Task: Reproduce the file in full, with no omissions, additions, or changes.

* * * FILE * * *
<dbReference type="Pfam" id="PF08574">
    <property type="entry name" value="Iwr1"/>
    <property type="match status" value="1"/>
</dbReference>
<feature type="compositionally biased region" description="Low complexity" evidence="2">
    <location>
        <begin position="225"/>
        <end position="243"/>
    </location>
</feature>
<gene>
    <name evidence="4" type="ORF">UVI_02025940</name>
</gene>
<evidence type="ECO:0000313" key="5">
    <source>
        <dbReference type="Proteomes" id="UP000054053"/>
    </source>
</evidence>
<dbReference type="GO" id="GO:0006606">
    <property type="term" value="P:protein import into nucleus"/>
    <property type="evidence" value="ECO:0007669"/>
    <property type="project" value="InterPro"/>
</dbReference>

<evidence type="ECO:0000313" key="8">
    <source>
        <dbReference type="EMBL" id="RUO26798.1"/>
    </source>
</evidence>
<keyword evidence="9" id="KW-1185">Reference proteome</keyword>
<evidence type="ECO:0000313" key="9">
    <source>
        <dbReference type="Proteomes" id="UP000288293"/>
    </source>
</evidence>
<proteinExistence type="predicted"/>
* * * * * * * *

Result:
<dbReference type="Pfam" id="PF08574">
    <property type="entry name" value="Iwr1"/>
    <property type="match status" value="1"/>
</dbReference>
<feature type="compositionally biased region" description="Low complexity" evidence="2">
    <location>
        <begin position="225"/>
        <end position="243"/>
    </location>
</feature>
<gene>
    <name evidence="4" type="ORF">UVI_02025940</name>
</gene>
<evidence type="ECO:0000313" key="5">
    <source>
        <dbReference type="Proteomes" id="UP000054053"/>
    </source>
</evidence>
<dbReference type="GO" id="GO:0006606">
    <property type="term" value="P:protein import into nucleus"/>
    <property type="evidence" value="ECO:0007669"/>
    <property type="project" value="InterPro"/>
</dbReference>

<evidence type="ECO:0000313" key="8">
    <source>
        <dbReference type="EMBL" id="RUO26798.1"/>
    </source>
</evidence>
<keyword evidence="9" id="KW-1185">Reference proteome</keyword>
<evidence type="ECO:0000313" key="9">
    <source>
        <dbReference type="Proteomes" id="UP000288293"/>
    </source>
</evidence>
<proteinExistence type="predicted"/>